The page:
George Washington’s early years were busy as his father …show more content…
She tended to the home and took care of the children. She had many slaves in the home that did her jobs for her, but she was the one behind them. Unquestionably, she was their driving force. She was the one with the task of telling the many slaves in the household what to do. Martha Washington was also very good at curing meats. It was what she prided herself in (“marthawashington.us”). She used many of the vegetables and fruits that she grew in her garden to help make her meals taste the finest. Martha Washington was also very good at needlework. She worked on fine needlework, while her slaves worked on the more monotonous needlework. Many of the finer objects at the Mount Vernon household were made by Martha herself. In addition, Martha taught her friends, children, grandchildren, and even her slaves how to sew (“marthawashington.us”). Her love for sewing was very strong …show more content…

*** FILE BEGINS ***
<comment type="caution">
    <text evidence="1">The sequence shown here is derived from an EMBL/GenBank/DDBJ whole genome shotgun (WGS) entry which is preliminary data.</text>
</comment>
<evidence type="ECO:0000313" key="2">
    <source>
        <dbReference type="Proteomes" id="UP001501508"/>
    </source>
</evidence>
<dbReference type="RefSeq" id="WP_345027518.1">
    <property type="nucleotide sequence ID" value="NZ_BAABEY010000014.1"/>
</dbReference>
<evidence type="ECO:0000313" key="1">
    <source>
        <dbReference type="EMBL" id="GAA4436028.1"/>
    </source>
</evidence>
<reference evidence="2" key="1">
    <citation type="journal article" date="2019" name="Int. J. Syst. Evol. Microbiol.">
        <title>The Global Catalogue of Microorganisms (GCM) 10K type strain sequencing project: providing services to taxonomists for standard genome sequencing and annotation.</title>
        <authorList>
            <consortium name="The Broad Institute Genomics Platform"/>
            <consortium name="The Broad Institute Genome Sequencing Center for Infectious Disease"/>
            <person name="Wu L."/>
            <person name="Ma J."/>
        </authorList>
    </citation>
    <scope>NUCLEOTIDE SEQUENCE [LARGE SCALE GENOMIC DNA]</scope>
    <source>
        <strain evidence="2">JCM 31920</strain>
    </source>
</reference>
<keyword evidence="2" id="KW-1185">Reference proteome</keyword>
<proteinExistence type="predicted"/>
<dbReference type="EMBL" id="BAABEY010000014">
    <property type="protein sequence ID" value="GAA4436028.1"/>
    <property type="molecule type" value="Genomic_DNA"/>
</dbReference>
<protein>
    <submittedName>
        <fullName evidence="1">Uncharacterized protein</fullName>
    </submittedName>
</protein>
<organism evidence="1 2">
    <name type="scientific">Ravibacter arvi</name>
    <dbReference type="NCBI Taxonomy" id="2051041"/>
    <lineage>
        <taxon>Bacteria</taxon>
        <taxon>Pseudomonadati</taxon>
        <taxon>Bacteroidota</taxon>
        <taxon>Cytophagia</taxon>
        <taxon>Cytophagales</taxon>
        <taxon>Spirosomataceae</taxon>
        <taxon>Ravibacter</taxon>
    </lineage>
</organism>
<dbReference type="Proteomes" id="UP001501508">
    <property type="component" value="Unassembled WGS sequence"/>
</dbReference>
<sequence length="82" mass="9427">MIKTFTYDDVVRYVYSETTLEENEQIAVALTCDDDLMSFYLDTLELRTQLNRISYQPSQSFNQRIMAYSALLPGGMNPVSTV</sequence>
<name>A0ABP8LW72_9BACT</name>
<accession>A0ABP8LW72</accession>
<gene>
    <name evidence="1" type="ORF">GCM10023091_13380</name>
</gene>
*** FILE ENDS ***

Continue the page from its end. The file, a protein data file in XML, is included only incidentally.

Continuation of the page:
By his courage and strength through tough times and his determination he overcame any trials that came his way. Specifically, his great upbringing is what we have to thank for this courage and determination. Even presidents today look to Washington as a great role model for how to lead the nation. According to Jacob Lew, “Every president since George Washington has taken executive privilege seriously.” Clearly, presidents have viewed George Washington with respect and used him as a role model during their terms. As a result, George Washington has become famous in the archives of history. He is taught to students across America and even in some other nations. He has become the role model for many political figures.
Burke, Rick. George Washington. Chicago: Heinemann Library, 2003. Print.
Chernow, Ron. Washington: A Life. New York: Penguin Books, 2011. Print.
“George Washington” Biography.com. A&E Television Networks. 8 July 2015. Web. 1 February 2017.
Irving, Washington. George Washington: A Biography. New York: De Capo Press, 1976. Print.
Knott, Stephen. “George Washington: Life After the Presidency.” Millercenter.org. University of Virginia, n.d. Web. 3 February 2017.
Mount Vernon. Mount Vernon Ladies’ Association, 2017. Web. 2 February 2017.
“marthawashington.us”. Roy Rosenzweig Center for History and Mount Vernon.